LESOTHO: HIV/AIDS testing facilities still to be set up
[This report does not necessarily reflect the views of the United Nations]
Minister of Health and Social Welfare Motloheloa Phooko.
JOHANNESBURG, 9 March (PLUSNEWS) - Lesotho launched universal HIV/AIDS testing for its citizens at the weekend, but the first of three centres providing free testing will only be operational by the end of April.
Motloheloa Phooko, the minister of health and social welfare, told PlusNews that in the meantime eight Prevention of mother-to-child transmission (PMTCT) clinics were being used to provide free testing services. The PMTCT centres are located in four of the country's 10 districts.
The Lesotho government also aims to draw up a cost-effective plan by June to provide cheaper antiretrovirals (ARVs) to its population, a senior government official said.
About 300,000 Basotho are infected with HIV, of which an estimated 28,000 have CD4 counts (which measure the strength of the body's immune system) under 200, qualifying them for treatment, Phooko said. The government hopes to be able to provide them with ARVs by 2005.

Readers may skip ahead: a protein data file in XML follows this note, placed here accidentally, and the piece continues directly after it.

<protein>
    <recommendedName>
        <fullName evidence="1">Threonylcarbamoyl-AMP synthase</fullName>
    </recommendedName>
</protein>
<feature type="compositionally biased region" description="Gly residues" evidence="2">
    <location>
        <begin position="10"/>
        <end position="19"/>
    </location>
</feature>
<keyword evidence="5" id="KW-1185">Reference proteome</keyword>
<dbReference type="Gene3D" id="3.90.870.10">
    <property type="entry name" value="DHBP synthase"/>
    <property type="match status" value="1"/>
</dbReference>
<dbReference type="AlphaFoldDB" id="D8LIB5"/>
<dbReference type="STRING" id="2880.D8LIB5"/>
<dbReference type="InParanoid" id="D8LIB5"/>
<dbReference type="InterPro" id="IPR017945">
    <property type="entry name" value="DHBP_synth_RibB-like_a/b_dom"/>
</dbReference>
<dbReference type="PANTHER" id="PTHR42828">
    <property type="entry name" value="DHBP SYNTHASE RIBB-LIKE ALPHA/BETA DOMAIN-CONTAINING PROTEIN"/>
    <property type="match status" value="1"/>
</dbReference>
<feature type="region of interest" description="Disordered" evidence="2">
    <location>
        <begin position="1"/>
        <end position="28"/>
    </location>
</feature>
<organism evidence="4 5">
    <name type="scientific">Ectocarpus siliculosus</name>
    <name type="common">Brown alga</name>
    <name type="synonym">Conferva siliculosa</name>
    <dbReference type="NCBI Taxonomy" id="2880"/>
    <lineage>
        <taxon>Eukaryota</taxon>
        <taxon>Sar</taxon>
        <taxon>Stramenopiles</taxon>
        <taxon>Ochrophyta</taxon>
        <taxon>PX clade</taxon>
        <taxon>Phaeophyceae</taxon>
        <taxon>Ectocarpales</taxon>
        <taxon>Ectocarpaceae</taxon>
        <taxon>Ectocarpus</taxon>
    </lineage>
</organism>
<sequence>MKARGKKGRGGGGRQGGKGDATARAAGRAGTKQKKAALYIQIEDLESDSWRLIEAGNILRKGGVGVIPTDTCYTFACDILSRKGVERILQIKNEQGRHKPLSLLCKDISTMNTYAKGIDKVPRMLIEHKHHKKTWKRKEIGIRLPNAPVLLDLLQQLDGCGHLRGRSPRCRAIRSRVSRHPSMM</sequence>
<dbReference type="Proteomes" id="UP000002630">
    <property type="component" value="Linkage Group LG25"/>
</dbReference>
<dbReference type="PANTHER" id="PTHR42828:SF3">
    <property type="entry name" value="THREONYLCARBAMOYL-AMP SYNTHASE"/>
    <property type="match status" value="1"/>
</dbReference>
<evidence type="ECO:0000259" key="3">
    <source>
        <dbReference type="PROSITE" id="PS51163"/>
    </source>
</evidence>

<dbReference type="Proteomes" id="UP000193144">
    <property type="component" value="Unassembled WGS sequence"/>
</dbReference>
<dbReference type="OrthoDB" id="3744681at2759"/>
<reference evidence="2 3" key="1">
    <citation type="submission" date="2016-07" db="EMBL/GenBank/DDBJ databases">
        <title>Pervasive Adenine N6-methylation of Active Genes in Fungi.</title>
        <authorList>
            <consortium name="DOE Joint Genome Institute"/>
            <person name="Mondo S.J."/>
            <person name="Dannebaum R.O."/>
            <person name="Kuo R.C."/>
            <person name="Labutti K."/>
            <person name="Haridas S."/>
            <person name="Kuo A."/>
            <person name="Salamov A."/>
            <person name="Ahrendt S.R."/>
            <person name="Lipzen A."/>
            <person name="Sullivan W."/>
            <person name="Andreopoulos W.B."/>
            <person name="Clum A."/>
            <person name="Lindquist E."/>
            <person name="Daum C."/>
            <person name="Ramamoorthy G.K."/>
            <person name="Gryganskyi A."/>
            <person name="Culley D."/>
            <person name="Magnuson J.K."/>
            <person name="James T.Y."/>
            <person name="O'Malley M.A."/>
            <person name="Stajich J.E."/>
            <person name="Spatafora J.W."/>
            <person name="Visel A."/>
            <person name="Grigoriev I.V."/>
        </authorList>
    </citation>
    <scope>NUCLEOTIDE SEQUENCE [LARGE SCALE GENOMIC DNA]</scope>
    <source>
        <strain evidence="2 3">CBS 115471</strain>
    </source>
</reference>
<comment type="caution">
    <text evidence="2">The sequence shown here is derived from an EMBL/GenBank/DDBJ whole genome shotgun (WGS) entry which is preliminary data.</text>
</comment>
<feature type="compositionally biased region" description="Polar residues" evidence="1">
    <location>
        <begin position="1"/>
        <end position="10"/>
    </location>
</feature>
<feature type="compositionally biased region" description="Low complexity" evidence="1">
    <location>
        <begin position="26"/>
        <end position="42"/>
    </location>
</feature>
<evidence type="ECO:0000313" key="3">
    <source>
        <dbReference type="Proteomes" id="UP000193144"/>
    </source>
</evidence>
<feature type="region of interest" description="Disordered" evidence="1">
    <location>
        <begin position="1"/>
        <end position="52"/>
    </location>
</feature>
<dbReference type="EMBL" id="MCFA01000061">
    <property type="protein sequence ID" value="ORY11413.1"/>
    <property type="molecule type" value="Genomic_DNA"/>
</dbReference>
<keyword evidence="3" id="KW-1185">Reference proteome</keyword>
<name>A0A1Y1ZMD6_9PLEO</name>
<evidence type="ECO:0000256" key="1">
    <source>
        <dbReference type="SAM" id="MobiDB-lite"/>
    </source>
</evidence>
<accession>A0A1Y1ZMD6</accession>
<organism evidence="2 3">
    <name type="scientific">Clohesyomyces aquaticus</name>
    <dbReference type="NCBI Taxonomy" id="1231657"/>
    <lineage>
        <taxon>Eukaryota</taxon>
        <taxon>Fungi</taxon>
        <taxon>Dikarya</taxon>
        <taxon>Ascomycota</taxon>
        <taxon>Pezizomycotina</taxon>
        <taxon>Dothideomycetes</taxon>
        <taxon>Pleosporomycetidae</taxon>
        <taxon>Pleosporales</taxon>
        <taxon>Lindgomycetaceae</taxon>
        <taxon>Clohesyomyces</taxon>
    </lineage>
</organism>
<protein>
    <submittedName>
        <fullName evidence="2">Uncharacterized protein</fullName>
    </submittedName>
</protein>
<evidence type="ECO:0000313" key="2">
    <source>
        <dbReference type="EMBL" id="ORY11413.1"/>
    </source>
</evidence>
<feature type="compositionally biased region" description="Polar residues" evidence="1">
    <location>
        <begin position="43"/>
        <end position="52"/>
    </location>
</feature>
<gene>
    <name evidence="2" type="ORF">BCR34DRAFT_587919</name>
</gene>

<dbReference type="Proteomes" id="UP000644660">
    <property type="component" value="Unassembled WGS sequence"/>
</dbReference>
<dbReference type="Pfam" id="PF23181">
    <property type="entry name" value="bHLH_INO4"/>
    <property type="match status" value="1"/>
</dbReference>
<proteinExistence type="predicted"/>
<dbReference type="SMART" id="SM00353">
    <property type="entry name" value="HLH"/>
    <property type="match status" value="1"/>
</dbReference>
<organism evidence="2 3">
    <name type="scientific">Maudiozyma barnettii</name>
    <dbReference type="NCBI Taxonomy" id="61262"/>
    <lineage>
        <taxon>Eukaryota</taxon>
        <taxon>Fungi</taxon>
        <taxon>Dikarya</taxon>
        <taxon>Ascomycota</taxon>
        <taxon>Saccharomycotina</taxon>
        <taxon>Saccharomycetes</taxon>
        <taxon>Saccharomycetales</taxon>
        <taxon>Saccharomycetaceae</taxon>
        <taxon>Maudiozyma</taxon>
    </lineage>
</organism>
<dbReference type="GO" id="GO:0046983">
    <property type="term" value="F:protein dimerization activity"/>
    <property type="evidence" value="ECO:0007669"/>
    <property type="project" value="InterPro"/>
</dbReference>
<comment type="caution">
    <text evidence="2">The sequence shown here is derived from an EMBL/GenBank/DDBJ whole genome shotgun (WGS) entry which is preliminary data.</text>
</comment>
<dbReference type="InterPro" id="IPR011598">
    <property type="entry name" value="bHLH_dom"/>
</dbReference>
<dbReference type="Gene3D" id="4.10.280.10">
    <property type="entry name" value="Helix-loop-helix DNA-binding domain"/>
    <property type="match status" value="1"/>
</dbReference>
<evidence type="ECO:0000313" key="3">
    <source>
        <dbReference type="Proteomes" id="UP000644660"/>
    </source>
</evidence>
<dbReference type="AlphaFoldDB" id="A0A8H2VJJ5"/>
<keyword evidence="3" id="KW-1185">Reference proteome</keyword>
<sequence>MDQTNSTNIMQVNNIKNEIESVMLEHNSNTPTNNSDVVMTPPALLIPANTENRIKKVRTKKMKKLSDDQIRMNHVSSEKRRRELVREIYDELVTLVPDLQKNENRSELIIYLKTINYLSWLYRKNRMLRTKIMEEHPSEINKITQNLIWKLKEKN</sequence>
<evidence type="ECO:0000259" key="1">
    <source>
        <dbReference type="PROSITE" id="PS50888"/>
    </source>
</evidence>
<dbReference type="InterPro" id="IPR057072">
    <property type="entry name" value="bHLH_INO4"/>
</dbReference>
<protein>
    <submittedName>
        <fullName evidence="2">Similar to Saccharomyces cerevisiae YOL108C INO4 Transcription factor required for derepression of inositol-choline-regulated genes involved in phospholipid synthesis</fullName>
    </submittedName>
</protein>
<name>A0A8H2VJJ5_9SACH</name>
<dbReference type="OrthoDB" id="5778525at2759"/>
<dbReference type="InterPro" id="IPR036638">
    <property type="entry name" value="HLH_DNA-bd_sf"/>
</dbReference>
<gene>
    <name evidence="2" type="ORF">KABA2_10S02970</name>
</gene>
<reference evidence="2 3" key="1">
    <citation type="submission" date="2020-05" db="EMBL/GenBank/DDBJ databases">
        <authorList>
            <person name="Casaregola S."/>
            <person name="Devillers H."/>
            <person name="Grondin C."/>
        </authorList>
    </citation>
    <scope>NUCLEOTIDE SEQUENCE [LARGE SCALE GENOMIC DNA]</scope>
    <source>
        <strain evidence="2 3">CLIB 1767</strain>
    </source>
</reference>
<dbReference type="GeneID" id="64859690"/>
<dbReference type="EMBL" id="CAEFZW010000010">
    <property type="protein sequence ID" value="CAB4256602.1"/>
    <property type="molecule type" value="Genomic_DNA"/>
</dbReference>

The tiny mountain kingdom has a population of 2.2 million.
Providing free ARVs would cost the government US $14 million annually. "And that is just the cost of the ARVs - we will also have to consider the cost of providing CD4 counts, which is mandatory for monitoring the effect of the ARVs on the patients, counseling etc," Phooko pointed out.
"By June, we will have an idea of what the situation is on the ground. We would have spoken to all the pharmaceutical companies and other role-players," he said.
Qacha's Nek in southeastern Lesotho, where the universal testing programme was launched, does not have free testing facilities. "Judging by the response we received - about 200 people had lined up to be tested by the end of Saturday - we will have to set up a centre there as soon as possible," Phooka noted.
The government's goal is to have testing facilities available at all the 18 hospital in the country.
The voluntary testing programme will cost an estimated US $10.1 million, calculated on the basis of testing one million people at US $10 per person by the end of 2004. Much of that amount will be covered by a $12.5 million grant from the Geneva-based Global Fund for Fighting HIV/AIDS and Tuberculosis.
Dr Miguel Kiasekoka, the World Health Organisation's (WHO)representative in Lesotho, said the country had only two laboratory units that could perform the CD4 count and viral load tests.
Kiasekoka, who chairs the Lesotho-UN theme group on HIV/AIDS, said WHO was assisting the Ministry of Health and Social Welfare to acquire and position another four laboratory units at various health facilities.
"Despite the reduced cost of ARVs, this medication is still going to be expensive in the Lesotho context of food insecurity and poverty," Dr Kiasekoka said.